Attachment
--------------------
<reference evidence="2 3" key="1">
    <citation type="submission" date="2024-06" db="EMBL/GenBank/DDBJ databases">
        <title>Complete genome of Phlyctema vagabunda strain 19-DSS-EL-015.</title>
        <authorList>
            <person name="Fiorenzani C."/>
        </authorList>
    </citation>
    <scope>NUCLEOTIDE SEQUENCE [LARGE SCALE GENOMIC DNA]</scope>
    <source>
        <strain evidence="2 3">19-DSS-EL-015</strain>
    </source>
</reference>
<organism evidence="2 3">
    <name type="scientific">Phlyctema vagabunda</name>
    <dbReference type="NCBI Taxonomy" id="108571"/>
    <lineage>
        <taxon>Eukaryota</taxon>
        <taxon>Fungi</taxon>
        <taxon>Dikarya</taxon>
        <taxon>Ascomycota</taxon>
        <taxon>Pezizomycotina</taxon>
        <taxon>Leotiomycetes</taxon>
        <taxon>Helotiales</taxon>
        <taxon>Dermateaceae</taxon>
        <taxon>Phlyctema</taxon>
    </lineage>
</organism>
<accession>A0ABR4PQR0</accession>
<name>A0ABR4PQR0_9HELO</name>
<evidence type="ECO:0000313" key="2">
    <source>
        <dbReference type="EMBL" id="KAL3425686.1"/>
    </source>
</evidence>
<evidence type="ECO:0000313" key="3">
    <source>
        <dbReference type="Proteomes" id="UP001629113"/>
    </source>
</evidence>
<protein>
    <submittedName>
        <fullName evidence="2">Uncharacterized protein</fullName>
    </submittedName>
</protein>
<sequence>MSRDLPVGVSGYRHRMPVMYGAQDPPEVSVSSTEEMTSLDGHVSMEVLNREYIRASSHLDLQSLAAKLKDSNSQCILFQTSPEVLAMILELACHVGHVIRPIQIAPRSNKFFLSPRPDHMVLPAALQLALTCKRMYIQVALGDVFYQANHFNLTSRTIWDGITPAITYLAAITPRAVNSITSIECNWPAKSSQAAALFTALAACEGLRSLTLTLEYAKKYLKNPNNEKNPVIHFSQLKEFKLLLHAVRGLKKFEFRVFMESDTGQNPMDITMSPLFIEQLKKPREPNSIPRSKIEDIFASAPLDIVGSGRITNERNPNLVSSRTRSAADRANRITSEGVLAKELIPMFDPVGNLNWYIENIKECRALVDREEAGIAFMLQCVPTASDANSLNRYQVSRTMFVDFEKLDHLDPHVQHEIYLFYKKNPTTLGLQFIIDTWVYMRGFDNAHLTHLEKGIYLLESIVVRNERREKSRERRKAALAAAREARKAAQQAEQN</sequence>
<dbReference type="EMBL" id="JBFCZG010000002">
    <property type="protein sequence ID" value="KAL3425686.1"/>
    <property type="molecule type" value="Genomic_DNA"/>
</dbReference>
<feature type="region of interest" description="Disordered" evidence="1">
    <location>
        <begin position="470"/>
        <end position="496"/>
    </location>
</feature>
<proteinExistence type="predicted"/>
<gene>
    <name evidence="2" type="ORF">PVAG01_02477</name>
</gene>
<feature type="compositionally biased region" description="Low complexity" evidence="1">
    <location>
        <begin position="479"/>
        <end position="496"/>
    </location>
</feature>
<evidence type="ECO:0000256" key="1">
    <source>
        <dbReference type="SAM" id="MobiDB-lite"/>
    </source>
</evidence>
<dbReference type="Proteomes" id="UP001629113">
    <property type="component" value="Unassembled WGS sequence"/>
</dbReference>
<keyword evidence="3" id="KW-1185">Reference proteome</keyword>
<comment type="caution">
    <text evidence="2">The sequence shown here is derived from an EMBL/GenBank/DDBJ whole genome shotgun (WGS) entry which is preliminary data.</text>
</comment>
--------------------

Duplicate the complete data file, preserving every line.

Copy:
<reference evidence="2 3" key="1">
    <citation type="submission" date="2024-06" db="EMBL/GenBank/DDBJ databases">
        <title>Complete genome of Phlyctema vagabunda strain 19-DSS-EL-015.</title>
        <authorList>
            <person name="Fiorenzani C."/>
        </authorList>
    </citation>
    <scope>NUCLEOTIDE SEQUENCE [LARGE SCALE GENOMIC DNA]</scope>
    <source>
        <strain evidence="2 3">19-DSS-EL-015</strain>
    </source>
</reference>
<organism evidence="2 3">
    <name type="scientific">Phlyctema vagabunda</name>
    <dbReference type="NCBI Taxonomy" id="108571"/>
    <lineage>
        <taxon>Eukaryota</taxon>
        <taxon>Fungi</taxon>
        <taxon>Dikarya</taxon>
        <taxon>Ascomycota</taxon>
        <taxon>Pezizomycotina</taxon>
        <taxon>Leotiomycetes</taxon>
        <taxon>Helotiales</taxon>
        <taxon>Dermateaceae</taxon>
        <taxon>Phlyctema</taxon>
    </lineage>
</organism>
<accession>A0ABR4PQR0</accession>
<name>A0ABR4PQR0_9HELO</name>
<evidence type="ECO:0000313" key="2">
    <source>
        <dbReference type="EMBL" id="KAL3425686.1"/>
    </source>
</evidence>
<evidence type="ECO:0000313" key="3">
    <source>
        <dbReference type="Proteomes" id="UP001629113"/>
    </source>
</evidence>
<protein>
    <submittedName>
        <fullName evidence="2">Uncharacterized protein</fullName>
    </submittedName>
</protein>
<sequence>MSRDLPVGVSGYRHRMPVMYGAQDPPEVSVSSTEEMTSLDGHVSMEVLNREYIRASSHLDLQSLAAKLKDSNSQCILFQTSPEVLAMILELACHVGHVIRPIQIAPRSNKFFLSPRPDHMVLPAALQLALTCKRMYIQVALGDVFYQANHFNLTSRTIWDGITPAITYLAAITPRAVNSITSIECNWPAKSSQAAALFTALAACEGLRSLTLTLEYAKKYLKNPNNEKNPVIHFSQLKEFKLLLHAVRGLKKFEFRVFMESDTGQNPMDITMSPLFIEQLKKPREPNSIPRSKIEDIFASAPLDIVGSGRITNERNPNLVSSRTRSAADRANRITSEGVLAKELIPMFDPVGNLNWYIENIKECRALVDREEAGIAFMLQCVPTASDANSLNRYQVSRTMFVDFEKLDHLDPHVQHEIYLFYKKNPTTLGLQFIIDTWVYMRGFDNAHLTHLEKGIYLLESIVVRNERREKSRERRKAALAAAREARKAAQQAEQN</sequence>
<dbReference type="EMBL" id="JBFCZG010000002">
    <property type="protein sequence ID" value="KAL3425686.1"/>
    <property type="molecule type" value="Genomic_DNA"/>
</dbReference>
<feature type="region of interest" description="Disordered" evidence="1">
    <location>
        <begin position="470"/>
        <end position="496"/>
    </location>
</feature>
<proteinExistence type="predicted"/>
<gene>
    <name evidence="2" type="ORF">PVAG01_02477</name>
</gene>
<feature type="compositionally biased region" description="Low complexity" evidence="1">
    <location>
        <begin position="479"/>
        <end position="496"/>
    </location>
</feature>
<evidence type="ECO:0000256" key="1">
    <source>
        <dbReference type="SAM" id="MobiDB-lite"/>
    </source>
</evidence>
<dbReference type="Proteomes" id="UP001629113">
    <property type="component" value="Unassembled WGS sequence"/>
</dbReference>
<keyword evidence="3" id="KW-1185">Reference proteome</keyword>
<comment type="caution">
    <text evidence="2">The sequence shown here is derived from an EMBL/GenBank/DDBJ whole genome shotgun (WGS) entry which is preliminary data.</text>
</comment>